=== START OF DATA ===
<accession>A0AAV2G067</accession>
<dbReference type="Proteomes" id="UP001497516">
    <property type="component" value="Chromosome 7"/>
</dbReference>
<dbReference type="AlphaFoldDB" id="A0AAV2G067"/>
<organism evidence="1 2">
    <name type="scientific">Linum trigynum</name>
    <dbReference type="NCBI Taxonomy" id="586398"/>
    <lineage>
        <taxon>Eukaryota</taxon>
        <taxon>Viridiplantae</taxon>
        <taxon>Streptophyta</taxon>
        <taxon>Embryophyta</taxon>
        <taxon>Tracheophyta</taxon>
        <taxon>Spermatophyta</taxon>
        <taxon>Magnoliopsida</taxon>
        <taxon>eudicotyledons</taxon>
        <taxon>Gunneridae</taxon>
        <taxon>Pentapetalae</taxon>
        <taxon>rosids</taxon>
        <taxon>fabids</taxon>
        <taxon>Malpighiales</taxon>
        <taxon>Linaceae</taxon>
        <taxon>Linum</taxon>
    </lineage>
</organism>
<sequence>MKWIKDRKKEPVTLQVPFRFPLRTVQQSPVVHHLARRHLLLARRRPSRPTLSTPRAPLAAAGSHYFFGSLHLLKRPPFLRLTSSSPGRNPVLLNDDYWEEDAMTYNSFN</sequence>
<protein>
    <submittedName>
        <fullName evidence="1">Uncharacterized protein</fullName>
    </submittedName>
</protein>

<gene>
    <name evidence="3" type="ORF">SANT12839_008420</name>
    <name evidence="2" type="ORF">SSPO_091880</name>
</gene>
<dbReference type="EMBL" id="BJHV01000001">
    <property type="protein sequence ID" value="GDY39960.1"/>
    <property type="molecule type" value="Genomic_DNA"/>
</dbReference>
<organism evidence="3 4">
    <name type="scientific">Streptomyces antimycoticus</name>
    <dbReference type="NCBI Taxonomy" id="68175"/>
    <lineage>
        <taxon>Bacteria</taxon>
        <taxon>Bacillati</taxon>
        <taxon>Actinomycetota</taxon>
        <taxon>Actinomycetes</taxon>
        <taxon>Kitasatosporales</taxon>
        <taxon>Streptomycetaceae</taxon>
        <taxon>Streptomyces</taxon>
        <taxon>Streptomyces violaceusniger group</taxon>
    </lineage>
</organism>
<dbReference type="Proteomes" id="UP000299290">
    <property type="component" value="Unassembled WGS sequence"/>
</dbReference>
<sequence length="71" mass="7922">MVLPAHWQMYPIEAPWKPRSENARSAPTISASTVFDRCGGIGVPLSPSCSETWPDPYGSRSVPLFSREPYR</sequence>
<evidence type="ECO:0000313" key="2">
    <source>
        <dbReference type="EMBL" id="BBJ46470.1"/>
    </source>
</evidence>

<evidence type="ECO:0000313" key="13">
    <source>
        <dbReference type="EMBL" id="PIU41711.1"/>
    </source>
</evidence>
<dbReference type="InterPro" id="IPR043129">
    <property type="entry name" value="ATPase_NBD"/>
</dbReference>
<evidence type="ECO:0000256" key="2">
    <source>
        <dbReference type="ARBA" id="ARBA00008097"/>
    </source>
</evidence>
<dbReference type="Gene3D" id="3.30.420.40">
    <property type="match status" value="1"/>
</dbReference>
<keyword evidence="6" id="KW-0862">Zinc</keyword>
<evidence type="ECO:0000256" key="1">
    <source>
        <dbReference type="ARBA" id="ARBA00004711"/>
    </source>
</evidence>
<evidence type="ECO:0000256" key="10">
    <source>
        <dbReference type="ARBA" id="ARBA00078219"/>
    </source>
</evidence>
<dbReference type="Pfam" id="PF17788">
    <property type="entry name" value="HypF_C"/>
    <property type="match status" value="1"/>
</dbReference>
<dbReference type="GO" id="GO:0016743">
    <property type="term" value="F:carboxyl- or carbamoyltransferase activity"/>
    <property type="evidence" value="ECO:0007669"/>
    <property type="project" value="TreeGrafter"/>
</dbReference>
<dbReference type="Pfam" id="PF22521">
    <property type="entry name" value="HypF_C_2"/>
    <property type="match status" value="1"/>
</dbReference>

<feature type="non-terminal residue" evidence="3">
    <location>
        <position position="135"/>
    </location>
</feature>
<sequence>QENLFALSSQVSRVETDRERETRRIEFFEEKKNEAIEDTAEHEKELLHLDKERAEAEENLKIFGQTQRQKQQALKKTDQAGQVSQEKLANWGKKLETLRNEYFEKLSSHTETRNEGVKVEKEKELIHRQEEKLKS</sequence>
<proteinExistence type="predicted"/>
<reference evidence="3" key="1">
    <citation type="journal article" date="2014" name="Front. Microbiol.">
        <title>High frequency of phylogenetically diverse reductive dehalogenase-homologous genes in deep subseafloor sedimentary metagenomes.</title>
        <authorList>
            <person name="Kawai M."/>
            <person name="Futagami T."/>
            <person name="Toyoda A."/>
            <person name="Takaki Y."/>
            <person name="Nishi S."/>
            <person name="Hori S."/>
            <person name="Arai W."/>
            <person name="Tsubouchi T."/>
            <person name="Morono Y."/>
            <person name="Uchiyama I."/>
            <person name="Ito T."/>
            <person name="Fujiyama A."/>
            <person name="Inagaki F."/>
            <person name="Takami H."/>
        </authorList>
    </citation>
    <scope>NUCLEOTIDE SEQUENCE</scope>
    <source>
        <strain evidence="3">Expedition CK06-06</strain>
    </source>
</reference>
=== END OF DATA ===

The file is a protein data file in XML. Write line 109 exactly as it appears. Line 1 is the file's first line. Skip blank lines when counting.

<sequence>QENLFALSSQVSRVETDRERETRRIEFFEEKKNEAIEDTAEHEKELLHLDKERAEAEENLKIFGQTQRQKQQALKKTDQAGQVSQEKLANWGKKLETLRNEYFEKLSSHTETRNEGVKVEKEKELIHRQEEKLKS</sequence>